Simon talks ‘hands off’ management and why it’s so important for creating a happy and healthy workplace culture.
By Simon Underwood
You’ve made it! You’re a manager! The world is your oyster and there are minions all around you ready to do your bidding! However, with great power comes great responsibility. You‘ve probably worked your way through the ranks and understand how everything works and how you want things done, right down to the finest details. Unfortunately you no longer have the time to monitor every single thing that happens under your leadership. There needs to be an element of trust, delegation, patience and understanding.
Your team is there to save you time and allow you to focus on the ‘grand vision’, however there needs to be some time taken to explain the task, define expectations and space made for potential errors. This may seem like a lot to do, but it’s all time well spent that you will get back in employee satisfaction and the development of the team. Plus you’ll save lots of time in the long run!
Although, there does need to be an understanding from you as the manager even though you might have delegated the task in a certain way with certain parameters. Your staff will add their own style to the finished product, and provided it works, this might not always be an issue.
You also need to be open to new ideas from your team, when they ask ‘why’ about processes and procedures. Explain how you got to these decisions, be ready to receive new ideas and potentially better ways of working.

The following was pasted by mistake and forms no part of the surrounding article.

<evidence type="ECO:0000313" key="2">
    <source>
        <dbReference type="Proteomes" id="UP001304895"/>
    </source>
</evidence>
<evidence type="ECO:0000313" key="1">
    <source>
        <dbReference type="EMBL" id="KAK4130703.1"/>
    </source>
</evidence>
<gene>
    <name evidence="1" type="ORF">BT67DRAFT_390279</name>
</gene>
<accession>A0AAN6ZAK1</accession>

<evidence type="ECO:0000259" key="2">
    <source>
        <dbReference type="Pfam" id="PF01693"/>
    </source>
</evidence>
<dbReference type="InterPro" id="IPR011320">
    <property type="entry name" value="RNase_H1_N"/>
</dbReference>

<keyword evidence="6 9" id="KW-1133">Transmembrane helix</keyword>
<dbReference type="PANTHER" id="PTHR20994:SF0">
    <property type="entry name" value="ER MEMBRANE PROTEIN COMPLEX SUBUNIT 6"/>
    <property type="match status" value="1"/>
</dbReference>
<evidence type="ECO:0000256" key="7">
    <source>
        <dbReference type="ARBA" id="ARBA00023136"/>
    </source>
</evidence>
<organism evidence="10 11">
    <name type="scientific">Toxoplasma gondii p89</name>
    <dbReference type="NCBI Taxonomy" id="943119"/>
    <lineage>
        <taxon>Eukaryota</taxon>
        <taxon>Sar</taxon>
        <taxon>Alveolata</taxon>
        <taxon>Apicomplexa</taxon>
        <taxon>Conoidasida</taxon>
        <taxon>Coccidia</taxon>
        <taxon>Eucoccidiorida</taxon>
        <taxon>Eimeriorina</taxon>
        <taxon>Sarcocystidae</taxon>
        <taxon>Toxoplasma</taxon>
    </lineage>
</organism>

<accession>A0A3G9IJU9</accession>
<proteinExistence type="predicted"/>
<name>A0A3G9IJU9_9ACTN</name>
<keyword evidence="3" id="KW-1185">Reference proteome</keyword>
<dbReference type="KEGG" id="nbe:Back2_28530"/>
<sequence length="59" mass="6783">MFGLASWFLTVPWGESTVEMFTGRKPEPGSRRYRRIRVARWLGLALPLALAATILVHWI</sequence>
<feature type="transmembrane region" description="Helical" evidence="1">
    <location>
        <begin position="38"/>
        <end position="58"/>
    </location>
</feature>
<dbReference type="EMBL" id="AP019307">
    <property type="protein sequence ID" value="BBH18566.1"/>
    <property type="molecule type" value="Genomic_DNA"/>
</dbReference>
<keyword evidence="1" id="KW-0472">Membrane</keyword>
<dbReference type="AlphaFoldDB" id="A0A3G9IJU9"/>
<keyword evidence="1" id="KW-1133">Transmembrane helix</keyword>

Patience and understanding are an essential part of hands off management. Patience with team members who could be slow to pick up a skill or have differing opinions on the best way to tackle a job. You need to understand each team members’ strengths and weaknesses too.
I had a member of staff once who could be volatile in staff group situations and yet his customer facing skills were second to none. So anytime he might be required to work with team members that he might rub up the wrong way, I would send him to work on his own in the customer facing areas, maintaining a happy and effective team.
In summary I refer to a Duncan Bannatyne quote I once heard on Dragons Den ‘I don’t do anything, I have people who know what they’re doing do it for me!’ This made me laugh when he said it, but I’ve tried to apply this in my managerial roles and if I didn’t have someone that knew what to do I would then spend time developing the team to fill the gap – time well spent so I could do nothing!
If you have any questions about anything you’ve read in this blog, just drop me a line at: firstname.lastname@example.org
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